What causes the very slight asymmetry, only 0.0034 Kelvins at most, in the average temperature of the microwave cosmic background radiation that we observe?

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    Interstellar clouds absorb some of the microwave background radiation.
     There are more quasars near the center of the universe, making it hotter there.
     The older portions of the universe, which lie in the center of the universe, are slightly cooler than the younger portions.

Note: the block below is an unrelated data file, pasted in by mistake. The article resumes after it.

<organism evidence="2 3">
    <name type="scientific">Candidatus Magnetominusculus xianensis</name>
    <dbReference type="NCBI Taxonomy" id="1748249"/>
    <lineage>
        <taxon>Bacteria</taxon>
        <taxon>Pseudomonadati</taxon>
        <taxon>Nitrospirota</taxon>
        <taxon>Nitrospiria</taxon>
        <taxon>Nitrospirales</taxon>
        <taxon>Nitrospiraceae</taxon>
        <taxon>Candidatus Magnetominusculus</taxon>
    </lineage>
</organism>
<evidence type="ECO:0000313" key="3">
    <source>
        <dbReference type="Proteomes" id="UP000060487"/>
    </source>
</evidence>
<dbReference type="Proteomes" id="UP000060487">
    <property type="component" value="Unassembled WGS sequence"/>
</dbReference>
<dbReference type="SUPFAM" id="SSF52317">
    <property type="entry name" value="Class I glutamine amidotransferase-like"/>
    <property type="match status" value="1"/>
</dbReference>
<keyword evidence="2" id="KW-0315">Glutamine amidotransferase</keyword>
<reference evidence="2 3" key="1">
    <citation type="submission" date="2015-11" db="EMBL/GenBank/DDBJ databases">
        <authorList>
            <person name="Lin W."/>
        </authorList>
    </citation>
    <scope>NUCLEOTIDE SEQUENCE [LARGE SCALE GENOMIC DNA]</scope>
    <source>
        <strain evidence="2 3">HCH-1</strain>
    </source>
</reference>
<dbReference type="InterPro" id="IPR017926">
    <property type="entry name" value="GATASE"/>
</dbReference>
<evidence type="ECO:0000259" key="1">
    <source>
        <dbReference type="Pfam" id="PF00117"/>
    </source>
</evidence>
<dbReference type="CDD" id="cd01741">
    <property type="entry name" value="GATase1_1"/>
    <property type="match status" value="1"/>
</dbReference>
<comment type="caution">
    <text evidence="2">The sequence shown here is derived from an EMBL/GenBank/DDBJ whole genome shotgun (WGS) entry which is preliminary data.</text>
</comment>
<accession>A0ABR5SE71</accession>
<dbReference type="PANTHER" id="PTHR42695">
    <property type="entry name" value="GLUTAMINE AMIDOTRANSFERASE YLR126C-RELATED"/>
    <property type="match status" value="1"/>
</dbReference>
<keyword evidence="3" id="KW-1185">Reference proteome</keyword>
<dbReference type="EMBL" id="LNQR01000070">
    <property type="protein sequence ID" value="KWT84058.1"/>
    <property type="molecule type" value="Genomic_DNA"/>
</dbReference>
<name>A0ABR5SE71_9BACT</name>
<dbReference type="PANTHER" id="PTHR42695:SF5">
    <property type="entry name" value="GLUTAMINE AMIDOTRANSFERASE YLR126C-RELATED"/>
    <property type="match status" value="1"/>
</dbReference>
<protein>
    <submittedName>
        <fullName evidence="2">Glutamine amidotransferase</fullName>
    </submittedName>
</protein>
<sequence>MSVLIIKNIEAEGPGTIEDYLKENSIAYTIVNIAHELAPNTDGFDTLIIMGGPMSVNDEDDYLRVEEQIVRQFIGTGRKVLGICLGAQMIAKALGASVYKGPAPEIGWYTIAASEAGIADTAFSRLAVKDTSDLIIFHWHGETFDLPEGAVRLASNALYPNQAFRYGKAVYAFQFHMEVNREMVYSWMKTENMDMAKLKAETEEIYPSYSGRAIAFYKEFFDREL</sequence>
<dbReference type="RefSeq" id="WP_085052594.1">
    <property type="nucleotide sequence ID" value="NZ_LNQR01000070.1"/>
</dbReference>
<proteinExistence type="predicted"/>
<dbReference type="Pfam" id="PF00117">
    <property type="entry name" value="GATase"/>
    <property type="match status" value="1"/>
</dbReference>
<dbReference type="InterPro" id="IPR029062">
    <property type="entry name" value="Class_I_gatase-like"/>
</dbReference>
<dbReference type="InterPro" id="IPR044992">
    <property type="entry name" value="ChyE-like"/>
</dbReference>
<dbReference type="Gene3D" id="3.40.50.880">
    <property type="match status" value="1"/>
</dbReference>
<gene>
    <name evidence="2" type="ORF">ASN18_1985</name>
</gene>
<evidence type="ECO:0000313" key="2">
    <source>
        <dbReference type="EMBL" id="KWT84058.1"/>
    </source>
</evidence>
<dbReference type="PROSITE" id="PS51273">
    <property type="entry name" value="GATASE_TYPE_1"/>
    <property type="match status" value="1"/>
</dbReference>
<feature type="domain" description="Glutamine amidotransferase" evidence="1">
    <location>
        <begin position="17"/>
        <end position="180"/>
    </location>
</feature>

Earth is moving in a particular direction with respect to the average of the rest of the universe.
     More stars cluster on one side of Earth than the other, making it hotter on average there.
asked Sep 20, 2012 in Astronomy by anonymous
    

1 Answer

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Earth is moving in a particular direction with respect to the average of the rest of the universe.
answered Sep 22, 2012 by SkyStar ~Expert~ (2,855 points)

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